Forty decorative items of gold found in a tomb had been decorative elements for horse harness more than 2200 years ago, according to researchers.
The haul of treasure, unearthed from a burial mound in southeastern Bulgaria, has been described in the Bulgarian e-Journal of Archaeology.
The tomb was Thracian – a group of Indo-European tribes that once inhabited a large area in Eastern and Southeastern Europe.
The mound, northwest of the town of Primorsko, was excavated by archaeologists in 2016.
The foundations of a rectangular feature were discovered in the eastern part of the mound. During the excavation of this feature, 40 gold appliqués were found over an area of about two square metres.
A clay lamp found buried together with the gold suggested the items were placed in the tomb around 333 to 250 BC.
Researchers Petar Balabanov and Daniel Pantov say the treasure is the first fully preserved set of gold decorations for horse harness found south of the Balkan Mountains.
The central element of the set was two small joined gold shields on which an eagle’s head was mounted. The piece weighed 23.25 grams. The eagle’s head had been made by casting. Its entire manufacture required a range of techniques – casting, forging, openwork and welding.
Its creator was aiming for realism in the details of the eagle, with plumage, eyes, eyebrows and the base of the bird’s beak all carefully formed.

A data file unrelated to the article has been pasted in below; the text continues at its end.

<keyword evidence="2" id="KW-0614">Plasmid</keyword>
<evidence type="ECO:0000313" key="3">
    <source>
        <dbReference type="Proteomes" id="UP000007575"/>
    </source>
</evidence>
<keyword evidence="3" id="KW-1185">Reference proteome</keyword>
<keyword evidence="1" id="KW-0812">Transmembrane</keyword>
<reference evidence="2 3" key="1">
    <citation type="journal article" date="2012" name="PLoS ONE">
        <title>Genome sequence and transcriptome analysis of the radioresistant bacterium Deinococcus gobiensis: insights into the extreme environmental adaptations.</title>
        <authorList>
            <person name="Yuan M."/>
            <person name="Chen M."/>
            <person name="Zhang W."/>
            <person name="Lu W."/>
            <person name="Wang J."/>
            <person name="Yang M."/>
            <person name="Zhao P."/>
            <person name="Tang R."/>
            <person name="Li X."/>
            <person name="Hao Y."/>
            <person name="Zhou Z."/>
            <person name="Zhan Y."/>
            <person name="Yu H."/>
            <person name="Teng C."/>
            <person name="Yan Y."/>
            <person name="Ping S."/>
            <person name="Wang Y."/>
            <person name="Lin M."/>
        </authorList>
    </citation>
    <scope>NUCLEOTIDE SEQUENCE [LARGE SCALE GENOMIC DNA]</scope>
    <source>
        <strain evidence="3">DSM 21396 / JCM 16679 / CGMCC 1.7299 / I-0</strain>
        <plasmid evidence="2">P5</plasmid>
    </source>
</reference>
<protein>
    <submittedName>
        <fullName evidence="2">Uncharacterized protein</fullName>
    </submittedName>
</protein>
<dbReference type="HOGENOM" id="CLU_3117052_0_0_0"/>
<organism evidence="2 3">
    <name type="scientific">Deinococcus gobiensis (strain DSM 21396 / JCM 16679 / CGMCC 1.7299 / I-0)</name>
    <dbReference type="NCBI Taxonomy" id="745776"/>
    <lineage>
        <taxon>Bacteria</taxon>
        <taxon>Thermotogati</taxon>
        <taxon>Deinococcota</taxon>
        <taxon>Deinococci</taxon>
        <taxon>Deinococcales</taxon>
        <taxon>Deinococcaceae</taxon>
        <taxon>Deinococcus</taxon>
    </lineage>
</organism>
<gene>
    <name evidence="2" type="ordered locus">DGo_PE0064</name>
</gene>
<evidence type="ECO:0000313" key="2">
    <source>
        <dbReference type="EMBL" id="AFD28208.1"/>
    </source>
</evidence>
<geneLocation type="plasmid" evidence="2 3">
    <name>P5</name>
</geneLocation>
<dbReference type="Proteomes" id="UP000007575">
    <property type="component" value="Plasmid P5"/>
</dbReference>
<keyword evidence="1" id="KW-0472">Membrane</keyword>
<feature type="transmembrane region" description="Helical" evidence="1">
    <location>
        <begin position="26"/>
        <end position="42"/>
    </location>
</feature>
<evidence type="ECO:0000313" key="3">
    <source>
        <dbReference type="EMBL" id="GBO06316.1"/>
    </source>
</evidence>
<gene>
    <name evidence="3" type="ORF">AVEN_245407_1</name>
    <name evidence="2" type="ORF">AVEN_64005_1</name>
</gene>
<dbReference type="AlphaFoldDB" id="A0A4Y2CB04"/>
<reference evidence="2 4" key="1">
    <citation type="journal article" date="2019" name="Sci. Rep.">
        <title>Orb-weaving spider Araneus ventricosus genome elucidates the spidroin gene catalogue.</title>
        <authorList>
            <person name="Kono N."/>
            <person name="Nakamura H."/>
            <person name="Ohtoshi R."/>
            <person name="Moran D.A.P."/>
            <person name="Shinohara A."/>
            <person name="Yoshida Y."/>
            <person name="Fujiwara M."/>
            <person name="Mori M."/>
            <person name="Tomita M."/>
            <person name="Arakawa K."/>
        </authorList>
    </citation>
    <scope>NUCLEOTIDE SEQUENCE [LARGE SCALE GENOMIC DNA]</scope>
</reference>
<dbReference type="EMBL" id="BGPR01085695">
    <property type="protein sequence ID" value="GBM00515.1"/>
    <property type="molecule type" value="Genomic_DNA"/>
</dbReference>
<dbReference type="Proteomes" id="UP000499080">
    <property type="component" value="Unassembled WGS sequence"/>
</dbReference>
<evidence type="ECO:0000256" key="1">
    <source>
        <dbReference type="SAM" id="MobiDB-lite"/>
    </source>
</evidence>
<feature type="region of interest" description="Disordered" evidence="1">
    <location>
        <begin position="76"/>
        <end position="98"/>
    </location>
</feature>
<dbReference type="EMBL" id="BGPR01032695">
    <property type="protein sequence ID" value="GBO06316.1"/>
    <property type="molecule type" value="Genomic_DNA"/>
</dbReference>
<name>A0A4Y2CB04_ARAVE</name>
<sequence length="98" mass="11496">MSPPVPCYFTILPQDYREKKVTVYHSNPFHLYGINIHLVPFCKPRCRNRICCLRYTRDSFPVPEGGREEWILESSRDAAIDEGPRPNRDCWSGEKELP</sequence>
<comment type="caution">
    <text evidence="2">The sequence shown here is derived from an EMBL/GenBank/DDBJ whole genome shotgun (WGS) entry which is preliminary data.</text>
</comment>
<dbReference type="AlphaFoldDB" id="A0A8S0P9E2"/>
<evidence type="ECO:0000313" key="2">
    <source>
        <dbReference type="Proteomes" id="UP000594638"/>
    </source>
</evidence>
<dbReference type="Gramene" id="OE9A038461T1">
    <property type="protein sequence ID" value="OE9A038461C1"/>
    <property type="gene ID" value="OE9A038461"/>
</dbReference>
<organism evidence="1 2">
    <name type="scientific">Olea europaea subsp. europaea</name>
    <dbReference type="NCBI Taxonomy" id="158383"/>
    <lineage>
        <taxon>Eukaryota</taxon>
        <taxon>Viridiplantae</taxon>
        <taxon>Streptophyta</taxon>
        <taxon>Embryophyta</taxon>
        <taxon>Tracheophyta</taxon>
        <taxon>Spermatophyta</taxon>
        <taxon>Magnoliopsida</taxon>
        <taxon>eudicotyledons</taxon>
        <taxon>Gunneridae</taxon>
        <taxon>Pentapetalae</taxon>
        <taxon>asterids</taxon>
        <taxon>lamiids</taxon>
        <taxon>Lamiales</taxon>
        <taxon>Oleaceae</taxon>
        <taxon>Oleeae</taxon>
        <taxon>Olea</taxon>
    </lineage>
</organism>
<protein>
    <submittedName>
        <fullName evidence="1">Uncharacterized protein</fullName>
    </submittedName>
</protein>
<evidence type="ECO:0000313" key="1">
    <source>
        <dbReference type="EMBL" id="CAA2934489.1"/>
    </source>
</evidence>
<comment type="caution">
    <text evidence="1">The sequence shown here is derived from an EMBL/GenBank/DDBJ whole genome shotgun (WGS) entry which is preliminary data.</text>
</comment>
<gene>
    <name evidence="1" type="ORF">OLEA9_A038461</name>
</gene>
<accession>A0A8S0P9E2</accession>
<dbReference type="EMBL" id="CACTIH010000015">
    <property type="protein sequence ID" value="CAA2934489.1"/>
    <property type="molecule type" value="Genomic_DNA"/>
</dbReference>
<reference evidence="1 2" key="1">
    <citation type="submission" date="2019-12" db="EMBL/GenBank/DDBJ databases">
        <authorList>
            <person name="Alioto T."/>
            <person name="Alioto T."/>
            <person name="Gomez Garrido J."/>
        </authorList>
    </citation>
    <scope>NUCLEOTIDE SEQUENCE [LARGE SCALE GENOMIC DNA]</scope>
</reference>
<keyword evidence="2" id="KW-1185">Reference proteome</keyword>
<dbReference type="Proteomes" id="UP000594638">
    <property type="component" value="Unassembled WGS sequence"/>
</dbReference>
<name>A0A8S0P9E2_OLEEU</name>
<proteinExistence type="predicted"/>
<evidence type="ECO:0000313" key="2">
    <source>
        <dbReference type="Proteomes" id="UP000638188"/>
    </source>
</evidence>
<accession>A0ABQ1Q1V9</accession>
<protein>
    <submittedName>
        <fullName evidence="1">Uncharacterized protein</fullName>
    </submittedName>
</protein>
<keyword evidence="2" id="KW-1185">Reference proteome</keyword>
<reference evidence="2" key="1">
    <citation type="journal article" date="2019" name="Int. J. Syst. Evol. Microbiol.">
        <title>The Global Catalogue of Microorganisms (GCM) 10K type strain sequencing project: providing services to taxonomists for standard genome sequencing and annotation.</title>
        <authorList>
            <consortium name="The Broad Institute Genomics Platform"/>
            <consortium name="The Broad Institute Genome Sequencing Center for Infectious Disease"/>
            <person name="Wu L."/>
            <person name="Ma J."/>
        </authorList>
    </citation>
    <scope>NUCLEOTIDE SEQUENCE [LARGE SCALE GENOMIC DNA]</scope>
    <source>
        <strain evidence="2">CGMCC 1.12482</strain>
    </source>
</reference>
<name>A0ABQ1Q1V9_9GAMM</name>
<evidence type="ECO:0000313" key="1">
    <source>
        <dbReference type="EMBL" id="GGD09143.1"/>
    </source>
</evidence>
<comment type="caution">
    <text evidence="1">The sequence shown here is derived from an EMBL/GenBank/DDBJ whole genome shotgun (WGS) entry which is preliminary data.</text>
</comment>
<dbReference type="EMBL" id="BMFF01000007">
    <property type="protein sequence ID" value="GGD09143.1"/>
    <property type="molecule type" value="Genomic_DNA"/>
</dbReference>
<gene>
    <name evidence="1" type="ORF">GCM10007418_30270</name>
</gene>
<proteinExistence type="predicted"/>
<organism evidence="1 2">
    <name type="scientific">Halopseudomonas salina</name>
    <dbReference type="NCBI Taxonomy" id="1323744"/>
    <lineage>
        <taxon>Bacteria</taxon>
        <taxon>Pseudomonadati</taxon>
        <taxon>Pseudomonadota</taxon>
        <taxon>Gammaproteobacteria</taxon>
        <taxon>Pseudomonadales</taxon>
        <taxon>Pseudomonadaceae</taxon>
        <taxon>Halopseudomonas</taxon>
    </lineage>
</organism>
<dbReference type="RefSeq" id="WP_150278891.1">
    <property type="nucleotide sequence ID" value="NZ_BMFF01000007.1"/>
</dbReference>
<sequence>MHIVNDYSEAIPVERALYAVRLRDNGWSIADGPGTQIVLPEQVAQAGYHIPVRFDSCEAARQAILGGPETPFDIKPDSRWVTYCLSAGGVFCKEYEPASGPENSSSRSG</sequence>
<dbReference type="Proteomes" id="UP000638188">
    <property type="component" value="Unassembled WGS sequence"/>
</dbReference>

Another round piece in the haul featured stylized embossed floral patterns.
Most of the remaining pieces were round, with 32 of them said to have been designed to decorate a bridle.
Two of the fanciest pieces, which were elongated, were probably designed to be placed on both sides of the horse’s mouth. A specific feature is the insertion of stylized leaves.
“The manufacture of the currently reported elements of a treasure point to two main conclusions,” Balabanov and Pantov said.
“It is obviously the work of a master who is acquainted with the technology, tradition and fashion of making such decorations in Thrace during the period from the end of the fourth to the middle of the 3rd century BC.”
However, the fewer number of elements, the relatively inferior details and the less careful manufacture of the individual decorative elements, as well as the lower weight of the individual appliqués compared to those discovered elsewhere, suggest that he did not work in one of the well-known workshops.
The pair said it was relatively easy to restore the place of the individual elements on the leather harness on the horse’s head.
“Obviously, the central element with an embossed eagle’s head was placed in the centre of the forehead.” The use of an eagle suggested a certain level of power, perhaps even indicating its owner was part of a dynasty.
“The eagle has always been used as a symbol of power in ancient religions. There are also images of an eagle on the coins of a number of Thracian rulers from the classical and Hellenistic epochs, as well as on other objects of the same time associated with prominent aristocrats.”
The round appliqués were probably placed on the horizontal and vertical straps that formed the bridle, and the oblong ones on both sides of the horse’s mouth at the end of the bit rings.
“The place of the round appliqué is probably on the animal’s nose and the small appliqués have been attached to the bridle strap.